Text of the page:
History of the Eagles

EaglesThe music business has wildly changed since I was in high school and the Eagles were in their heyday. If you were lucky enough to have your parents agree to let you use the car, the first order of business was finding the rock station on the radio. And, believe it or not, I’m talking about AM radio, as FM was an extra in those days. It was a special kind of magic to have a song you liked come on the radio while you had possession of the car and not, say, Disco Duck by Rick Dees.

It was heaven to drive along listening to Rhiannon (Fleetwood Mac), I’ll Be Good To You (Brothers Johnson), Golden Years (David Bowie) or Lowdown (Boz Scaggs). It was a drag to suffer through Let Her In (John Travolta), I’m Easy (Keith Carradine) or Afternoon Delight (Starland Vocal Band).

We didn’t have a lot of choice in those days.

And, it was among this mixture that the Eagles came onto my adolescent sound mix with songs like Take It To The Limit, The Best Of My Love and Hotel California.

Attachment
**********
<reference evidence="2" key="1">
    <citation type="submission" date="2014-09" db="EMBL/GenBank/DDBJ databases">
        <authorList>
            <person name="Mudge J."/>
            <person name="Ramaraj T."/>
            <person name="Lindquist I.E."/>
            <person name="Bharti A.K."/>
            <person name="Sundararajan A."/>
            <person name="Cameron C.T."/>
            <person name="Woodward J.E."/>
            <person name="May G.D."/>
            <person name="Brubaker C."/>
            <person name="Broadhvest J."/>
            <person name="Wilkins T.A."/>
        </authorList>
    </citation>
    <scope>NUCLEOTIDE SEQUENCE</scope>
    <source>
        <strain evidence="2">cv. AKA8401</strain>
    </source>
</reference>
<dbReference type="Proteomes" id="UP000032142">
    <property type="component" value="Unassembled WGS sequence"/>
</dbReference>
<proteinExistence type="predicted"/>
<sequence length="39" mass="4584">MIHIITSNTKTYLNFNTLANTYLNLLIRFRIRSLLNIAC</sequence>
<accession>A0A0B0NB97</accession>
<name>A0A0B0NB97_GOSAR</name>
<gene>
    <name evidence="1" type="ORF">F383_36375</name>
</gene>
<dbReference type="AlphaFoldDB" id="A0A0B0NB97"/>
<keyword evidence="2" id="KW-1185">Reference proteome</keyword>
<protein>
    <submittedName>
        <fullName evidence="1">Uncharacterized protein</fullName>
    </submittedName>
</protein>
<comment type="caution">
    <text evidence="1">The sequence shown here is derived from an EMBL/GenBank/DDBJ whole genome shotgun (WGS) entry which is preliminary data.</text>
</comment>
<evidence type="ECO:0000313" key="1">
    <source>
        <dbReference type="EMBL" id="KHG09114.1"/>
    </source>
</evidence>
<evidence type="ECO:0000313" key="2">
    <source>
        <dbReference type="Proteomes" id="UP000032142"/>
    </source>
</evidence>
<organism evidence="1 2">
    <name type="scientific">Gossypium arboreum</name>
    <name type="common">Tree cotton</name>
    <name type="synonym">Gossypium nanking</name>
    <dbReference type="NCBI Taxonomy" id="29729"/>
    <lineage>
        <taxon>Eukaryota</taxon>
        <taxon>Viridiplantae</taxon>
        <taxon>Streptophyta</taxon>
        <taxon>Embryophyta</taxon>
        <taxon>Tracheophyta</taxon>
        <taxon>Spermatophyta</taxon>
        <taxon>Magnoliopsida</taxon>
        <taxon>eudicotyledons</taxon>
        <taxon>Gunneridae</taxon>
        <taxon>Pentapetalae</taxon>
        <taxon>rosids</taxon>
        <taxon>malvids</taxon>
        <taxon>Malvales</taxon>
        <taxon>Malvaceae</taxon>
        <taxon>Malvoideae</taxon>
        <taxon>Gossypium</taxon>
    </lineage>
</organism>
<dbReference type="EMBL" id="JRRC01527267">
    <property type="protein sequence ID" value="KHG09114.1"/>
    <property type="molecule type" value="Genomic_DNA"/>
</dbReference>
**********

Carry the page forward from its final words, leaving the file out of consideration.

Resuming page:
I don’t dislike Eagles music, in fact watching Showtime’s History of the Eagles it was enjoyable to listen to the songs, but I wasn’t a fan. What’s interesting to me is how much I know about a band that I could take or leave – probably because of the limited choices at that time in my life.

What I didn’t remember was that Don Henley rocked a righteous fro back in the day. There is some wonderful footage of Henley and Frey when they played back up for Linda Ronstadt and Henley’s fro is almost as big as the drum kit.

The Eagles were always a band known for excess and contentiousness, and you get a good glimpse of what it was like: there’s footage of after parties (sleazily but apparently accurately dubbed ‘spread eagle’) and there’s footage of onstage sniping.

(Speaking of excess – Joe Walsh learned how to trash hotel rooms from Keith Moon.)

It was interesting to hear the various members talk about the collaboration and creation of songs like Hotel California, Take It Easy, and Life In The Fast Lane.

I was fascinated by the story of having Bill Szymczyk replace Glyn Johns as producer. Szmczyk, before finding work as a music engineer, was in the US Navy and worked on a submarine as a sonar operator.

Part 2 is on Showtime tonight (watch trailer here) and I’ll be watching.

Available from Amazon.com: History of the Eagles [3DVD]

Further Reading:

The History of the Eagles and Sound City: Recapturing the (Allegedly) Good Old Days

The Eagles document their complicated history in 2-part film on Showtime